With Jim Caviezel, Monica Bellucci, Claudia Gerini, Maia Morgenstern
Directed by Mel Gibson
Reviewed by JB

     According to the almost unprecedented year-long prerelease chatter in the mainstream media, you would have thought Mel Gibson's film about the final hours of Christ was going to cause riots in the street and bloodshed everywhere.  Without even seeing the film, they branded it as anti-Semitic.

     Once they saw the film, and still hoping for those riots to prove their point, many critics used torturous logic as to why THE PASSION was anti-Semitic.  After not a single riot broke out in America over the film, the media and critics began to worry that THE PASSION was too violent. Don't bring the kids!  Don't bring the dog!  Don't bring yourselves!  This from some people who considered such extremely violent films as KILL BILL and PULP FICTION to be cinematic works of art.  (Albeit they may be, PULP FICTION especially - but then again, so is this film).

    What idiocy.  I went to see THE PASSION as an act of protest against the mainstream media, especially The New York Times, which had attacked this particular film with a fervor I had never seen before. I figured if The Times didn't want me to see this film, there had to be something good about it.  I came out of THE PASSION almost literally too weak to walk home.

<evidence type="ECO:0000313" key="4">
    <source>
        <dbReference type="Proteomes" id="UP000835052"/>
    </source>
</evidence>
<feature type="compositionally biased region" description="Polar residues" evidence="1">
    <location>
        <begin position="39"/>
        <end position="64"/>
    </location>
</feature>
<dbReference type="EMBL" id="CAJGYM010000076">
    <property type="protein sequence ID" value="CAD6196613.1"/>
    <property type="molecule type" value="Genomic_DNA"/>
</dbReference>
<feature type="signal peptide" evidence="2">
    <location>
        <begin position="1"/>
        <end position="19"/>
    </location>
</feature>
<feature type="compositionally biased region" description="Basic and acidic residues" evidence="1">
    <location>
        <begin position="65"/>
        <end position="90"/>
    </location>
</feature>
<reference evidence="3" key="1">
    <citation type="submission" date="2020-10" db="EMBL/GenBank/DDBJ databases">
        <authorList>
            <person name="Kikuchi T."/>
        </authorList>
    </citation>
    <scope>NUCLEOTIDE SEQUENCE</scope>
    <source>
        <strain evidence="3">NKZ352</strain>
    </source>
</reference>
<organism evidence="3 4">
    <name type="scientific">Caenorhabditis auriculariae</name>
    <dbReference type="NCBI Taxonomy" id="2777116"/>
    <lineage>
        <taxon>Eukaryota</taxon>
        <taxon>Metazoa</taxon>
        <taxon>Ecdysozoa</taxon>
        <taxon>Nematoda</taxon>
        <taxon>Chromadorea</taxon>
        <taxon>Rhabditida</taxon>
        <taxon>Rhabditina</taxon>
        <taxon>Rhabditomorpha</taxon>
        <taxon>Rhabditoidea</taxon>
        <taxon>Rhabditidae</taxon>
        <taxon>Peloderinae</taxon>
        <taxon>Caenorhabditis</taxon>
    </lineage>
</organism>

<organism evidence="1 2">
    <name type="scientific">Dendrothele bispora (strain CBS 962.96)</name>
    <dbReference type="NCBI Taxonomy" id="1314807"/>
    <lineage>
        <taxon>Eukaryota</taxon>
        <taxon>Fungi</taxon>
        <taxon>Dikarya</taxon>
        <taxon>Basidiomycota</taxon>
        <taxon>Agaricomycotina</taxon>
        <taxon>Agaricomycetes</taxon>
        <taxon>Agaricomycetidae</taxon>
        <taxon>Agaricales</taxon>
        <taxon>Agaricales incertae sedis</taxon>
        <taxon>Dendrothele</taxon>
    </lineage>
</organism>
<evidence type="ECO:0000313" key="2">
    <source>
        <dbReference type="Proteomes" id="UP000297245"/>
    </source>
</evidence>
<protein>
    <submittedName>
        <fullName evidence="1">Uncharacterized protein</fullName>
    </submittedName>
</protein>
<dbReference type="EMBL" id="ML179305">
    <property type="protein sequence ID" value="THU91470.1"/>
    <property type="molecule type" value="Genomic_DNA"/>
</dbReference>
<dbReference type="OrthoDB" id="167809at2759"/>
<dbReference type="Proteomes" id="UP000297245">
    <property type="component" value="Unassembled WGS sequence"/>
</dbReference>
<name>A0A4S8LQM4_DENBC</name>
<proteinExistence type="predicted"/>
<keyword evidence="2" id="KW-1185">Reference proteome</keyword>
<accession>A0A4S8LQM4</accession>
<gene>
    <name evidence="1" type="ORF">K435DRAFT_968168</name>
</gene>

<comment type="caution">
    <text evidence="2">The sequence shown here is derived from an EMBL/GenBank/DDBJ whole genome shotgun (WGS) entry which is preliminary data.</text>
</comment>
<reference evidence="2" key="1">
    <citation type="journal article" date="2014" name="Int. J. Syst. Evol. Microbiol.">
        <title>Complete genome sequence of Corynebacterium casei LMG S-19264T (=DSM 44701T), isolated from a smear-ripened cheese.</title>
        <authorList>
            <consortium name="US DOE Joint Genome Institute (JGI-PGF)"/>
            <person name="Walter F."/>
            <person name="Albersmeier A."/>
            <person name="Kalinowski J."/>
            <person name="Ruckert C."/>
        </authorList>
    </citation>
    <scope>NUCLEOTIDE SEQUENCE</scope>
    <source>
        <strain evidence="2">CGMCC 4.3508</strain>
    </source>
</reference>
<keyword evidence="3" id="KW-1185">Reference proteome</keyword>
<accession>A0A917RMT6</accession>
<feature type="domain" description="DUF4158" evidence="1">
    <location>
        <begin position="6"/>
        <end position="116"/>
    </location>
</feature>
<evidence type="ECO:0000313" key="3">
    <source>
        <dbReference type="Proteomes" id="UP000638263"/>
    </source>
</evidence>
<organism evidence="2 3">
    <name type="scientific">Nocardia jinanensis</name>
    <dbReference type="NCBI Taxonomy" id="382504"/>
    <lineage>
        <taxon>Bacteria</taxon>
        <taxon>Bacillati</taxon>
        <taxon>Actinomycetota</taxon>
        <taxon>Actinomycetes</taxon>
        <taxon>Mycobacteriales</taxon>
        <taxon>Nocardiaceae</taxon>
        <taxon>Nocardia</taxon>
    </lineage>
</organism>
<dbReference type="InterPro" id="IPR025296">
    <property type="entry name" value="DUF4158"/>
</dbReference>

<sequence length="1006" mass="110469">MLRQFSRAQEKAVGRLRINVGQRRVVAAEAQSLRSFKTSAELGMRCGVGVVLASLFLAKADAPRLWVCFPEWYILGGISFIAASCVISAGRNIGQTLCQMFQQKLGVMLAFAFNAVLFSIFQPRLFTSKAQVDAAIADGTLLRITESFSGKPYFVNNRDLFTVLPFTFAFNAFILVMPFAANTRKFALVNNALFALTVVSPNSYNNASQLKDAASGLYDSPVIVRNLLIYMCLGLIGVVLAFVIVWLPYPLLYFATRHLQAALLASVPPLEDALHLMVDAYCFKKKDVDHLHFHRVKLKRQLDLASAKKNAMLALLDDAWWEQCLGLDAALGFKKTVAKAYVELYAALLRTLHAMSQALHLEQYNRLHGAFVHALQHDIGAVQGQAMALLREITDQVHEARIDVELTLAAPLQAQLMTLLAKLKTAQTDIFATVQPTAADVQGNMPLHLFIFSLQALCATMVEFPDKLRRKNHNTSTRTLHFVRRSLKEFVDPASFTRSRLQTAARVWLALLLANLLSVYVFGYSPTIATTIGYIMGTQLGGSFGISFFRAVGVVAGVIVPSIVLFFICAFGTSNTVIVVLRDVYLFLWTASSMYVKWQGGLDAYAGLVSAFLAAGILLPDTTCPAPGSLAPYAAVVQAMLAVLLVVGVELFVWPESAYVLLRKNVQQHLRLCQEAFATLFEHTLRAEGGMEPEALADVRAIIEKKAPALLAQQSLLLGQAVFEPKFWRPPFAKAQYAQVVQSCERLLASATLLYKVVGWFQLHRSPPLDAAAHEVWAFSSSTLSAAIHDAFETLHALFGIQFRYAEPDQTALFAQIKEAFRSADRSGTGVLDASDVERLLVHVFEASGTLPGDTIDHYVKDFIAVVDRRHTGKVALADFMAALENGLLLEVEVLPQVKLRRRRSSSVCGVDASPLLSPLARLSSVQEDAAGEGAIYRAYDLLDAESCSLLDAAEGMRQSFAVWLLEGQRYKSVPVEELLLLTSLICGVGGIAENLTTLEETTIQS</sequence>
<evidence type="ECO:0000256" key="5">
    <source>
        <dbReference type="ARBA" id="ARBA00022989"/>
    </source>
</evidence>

THE PASSION OF THE CHRIST is an emotionally overwhelming film, beautifully shot, beautifully acted, beautifully directed.  The extreme violence of Christ's torture and death is displayed without reservation, and may be too much for some viewers, but, unlike much of the violence found in Hollywood films, it has a point far more important than "Hey, kids, look at the cool blood!".  No other film has ever depicted Christ's pain and suffering in such graphic detail, and while some may see it as gratuitous, others see the graphic violence as essential to the film. 

     Hollywood was so fearful of this film, no major studio would touch it.  So Mel Gibson financed it himself.  After all the negative publicity, THE PASSION OF THE CHRIST was a box-office and cultural phenomenon.  By the end of 2004, it had outgrossed every film of 2004 that wasn't named SHREK 2 and SPIDERMAN 2.  It didn't hurt that the year of negative publicity firmly made the public very curious about it.

     True to form, once Hollywood saw that there was a large Christian audience willing to spend oodles of cash on a movie that was respectful to their beliefs, it cranked out film after film marketed directly to this audience.  Oh, wait.  No it didn't.  But I hear they did consider doing the next direct to video AMERICAN PIE sequel in Aramaic. - JB

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Stuff You Gotta Watch
Copyright © 2010 John V. Brennan, John Larrabee